© 2023 Blaze Media LLC. All rights reserved.
Secretary of State nominee Pompeo failed to disclose business ties to Chinese government
Secretary of State nominee Mike Pompeo testifies Thursday before the Senate Foreign Relations Committee during his confirmation hearing on Capitol Hill in Washington, D.C. (Jim Watson/AFP/Getty Images)

Secretary of State nominee Pompeo failed to disclose business ties to Chinese government

Mike Pompeo, President Donald Trump’s nominee to replace Rex Tillerson as secretary of state, failed to disclose business ties that he had to an oil and gas company owned by the Chinese government during the confirmation process for his current post as CIA director.

Pompeo’s confirmation hearings before the Senate Foreign Relations Committee were taking place at the time that this article was published.

Here's what you need to know

McClatchy broke the story after obtaining documents from Sentry International, a Kansas-based business that Pompeo owned. According to McClatchy, Pompeo owned “imported oilfield equipment from a company owned by the Chinese government.”

Before his confirmation hearing to be CIA director, Pompeo filled out a questionnaire which included the question:

“During the past 10 years, have you or your spouse received any compensation from, or been involved in any financial or business transactions with, a foreign government or any entity controlled by a foreign government? If so, please provide details.”

Pompeo answered "no."

Before being appointed to be CIA director, Pompeo was a Republican member of Congress representing Kansas.

A spokesperson for the CIA told McClatchy that Pompeo did not knowingly hide this information from the Senate, arguing that he may not even have known about this business connection:

“Mr. Pompeo was president of an American company in Kansas that sold products made in many different countries, Canada and China to name just two. In fact, the paper clips the company used were from Taiwan. He would have no reason to know details on the layers of companies that may or may not have had ownership interests in each overseas company that supplied products to his Kansas company.”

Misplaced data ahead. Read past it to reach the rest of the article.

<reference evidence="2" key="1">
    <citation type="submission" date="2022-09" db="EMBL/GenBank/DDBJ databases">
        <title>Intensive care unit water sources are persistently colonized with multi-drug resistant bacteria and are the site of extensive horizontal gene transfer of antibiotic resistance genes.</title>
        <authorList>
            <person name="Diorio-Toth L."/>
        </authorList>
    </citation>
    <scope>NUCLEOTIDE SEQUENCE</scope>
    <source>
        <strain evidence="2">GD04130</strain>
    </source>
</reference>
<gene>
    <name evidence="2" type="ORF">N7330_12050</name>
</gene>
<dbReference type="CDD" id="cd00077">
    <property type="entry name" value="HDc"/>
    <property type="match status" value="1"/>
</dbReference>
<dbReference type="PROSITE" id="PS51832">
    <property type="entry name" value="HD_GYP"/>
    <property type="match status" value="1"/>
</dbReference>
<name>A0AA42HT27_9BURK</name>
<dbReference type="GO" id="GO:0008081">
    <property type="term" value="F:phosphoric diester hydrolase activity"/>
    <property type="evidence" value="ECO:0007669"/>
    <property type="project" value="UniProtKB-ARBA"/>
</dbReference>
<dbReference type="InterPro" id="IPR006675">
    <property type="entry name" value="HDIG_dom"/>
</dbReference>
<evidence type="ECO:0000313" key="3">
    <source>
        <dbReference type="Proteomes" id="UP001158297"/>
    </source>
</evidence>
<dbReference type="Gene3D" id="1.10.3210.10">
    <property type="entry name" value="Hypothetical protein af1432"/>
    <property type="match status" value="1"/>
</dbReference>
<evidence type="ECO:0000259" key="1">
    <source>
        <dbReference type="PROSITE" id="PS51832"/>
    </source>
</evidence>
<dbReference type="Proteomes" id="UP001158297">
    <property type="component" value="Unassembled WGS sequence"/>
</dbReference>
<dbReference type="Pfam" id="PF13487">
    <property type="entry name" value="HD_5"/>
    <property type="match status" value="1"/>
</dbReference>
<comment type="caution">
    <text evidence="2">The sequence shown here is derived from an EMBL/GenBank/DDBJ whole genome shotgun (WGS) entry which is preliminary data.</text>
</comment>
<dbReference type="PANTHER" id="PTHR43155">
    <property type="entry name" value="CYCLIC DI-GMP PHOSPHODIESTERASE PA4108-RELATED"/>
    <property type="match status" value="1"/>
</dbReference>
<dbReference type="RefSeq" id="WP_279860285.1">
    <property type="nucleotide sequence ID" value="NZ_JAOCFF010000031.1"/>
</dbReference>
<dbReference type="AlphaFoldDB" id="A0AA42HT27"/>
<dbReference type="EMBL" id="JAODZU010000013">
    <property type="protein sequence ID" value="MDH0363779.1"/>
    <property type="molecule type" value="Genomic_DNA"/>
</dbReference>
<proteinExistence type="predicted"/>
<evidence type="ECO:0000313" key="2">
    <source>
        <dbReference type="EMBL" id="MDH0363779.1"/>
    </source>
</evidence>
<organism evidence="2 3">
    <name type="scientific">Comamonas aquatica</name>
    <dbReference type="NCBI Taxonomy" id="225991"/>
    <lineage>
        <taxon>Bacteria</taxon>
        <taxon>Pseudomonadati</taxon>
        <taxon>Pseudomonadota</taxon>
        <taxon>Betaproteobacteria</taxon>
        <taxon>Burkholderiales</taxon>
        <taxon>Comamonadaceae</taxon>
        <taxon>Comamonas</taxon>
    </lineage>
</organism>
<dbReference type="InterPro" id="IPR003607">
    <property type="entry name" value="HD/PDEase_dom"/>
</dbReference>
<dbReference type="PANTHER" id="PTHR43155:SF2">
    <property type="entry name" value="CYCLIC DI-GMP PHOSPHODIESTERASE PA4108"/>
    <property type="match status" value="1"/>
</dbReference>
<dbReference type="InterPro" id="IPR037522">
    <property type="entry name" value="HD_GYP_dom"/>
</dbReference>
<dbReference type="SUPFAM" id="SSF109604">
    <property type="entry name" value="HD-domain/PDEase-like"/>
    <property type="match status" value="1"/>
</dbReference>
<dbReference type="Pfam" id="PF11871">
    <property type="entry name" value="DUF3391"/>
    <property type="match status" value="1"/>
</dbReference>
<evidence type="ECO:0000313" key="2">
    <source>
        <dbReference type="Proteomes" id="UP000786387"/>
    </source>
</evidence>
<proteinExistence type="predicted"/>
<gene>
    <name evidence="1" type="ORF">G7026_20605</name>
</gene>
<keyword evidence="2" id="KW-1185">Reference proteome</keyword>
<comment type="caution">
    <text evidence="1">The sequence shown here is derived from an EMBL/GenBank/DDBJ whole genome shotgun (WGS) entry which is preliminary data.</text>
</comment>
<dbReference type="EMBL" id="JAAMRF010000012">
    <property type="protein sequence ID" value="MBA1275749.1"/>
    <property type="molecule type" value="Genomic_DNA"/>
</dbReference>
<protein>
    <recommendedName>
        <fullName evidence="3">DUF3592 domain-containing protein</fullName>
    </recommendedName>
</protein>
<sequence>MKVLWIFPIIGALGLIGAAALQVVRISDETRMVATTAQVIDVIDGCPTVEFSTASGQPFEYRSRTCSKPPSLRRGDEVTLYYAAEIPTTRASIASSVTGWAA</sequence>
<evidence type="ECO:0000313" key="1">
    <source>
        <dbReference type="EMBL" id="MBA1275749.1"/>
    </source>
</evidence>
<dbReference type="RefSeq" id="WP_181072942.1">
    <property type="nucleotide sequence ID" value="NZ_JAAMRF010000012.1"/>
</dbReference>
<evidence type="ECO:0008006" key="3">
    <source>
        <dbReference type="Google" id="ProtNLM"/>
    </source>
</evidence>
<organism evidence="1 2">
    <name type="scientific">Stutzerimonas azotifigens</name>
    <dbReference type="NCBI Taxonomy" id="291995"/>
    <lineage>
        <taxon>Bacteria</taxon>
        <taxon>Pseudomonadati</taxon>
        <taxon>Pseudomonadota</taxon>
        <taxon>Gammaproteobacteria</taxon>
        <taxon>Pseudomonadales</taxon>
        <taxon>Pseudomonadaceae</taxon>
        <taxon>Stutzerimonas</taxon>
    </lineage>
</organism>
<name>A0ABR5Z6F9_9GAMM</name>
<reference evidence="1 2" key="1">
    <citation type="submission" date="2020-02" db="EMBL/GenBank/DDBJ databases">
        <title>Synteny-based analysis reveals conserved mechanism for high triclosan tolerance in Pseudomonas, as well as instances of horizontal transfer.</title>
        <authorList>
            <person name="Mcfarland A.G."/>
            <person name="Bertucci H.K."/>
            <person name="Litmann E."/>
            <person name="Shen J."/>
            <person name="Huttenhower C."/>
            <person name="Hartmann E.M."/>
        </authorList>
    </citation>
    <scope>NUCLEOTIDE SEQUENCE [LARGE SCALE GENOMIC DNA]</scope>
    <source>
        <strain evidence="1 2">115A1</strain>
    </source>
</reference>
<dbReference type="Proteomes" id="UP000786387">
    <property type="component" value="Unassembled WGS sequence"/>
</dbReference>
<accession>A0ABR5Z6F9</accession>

However, in 2010, a Democratic challenger to Pompeo for his seat in Congress brought up this business deal in an attack ad before the Congressional election that year. Pompeo directly responded to this ad in an interview that same year with local news outlet, The Wichita Eagle. Responding to accusations that he had outsourced American jobs to China, The Wichita Eagle reported:

"Pompeo has vehemently denied that, saying he has created American jobs by importing oilfield equipment from China and installing and servicing it in the U.S."

The paper continued:

“Pompeo characterized the Chinese SJ Petro as a supplier to his company, part of an international supply chain of products that Sentry buys and sells, sometimes under its own name and sometimes under the name of the original manufacturer.”

In his opening statements at his confirmation hearing, Pompeo criticized China which he said has “exploited weak U.S. trade policy and leeched wealth and secrets from our economy.”

Here's how this could affect Pompeo's confirmation hearing

While Pompeo was confirmed as CIA director by a vote of 66-32 with 14 Democrats voting to confirm him, Sen. Rand Paul (R-Ky.) has promised to oppose his nomination as secretary of state, and Sen. McCain (R-Ariz.) will be absent due to his ongoing cancer treatments.

Pompeo cannot be confirmed without at least some Democrats coming across the aisle to vote for him.

The communications director for Sen. Bob Menendez (D-NJ), the top Democrat on the Senate Foreign Relations Committee, told McClatchy:

“We expect Director Pompeo to be able to explain exactly what financial entanglement he had with the Chinese government and why he failed to disclose it.”

Want to leave a tip?

We answer to you. Help keep our content free of advertisers and big tech censorship by leaving a tip today.
Want to join the conversation?
Already a subscriber?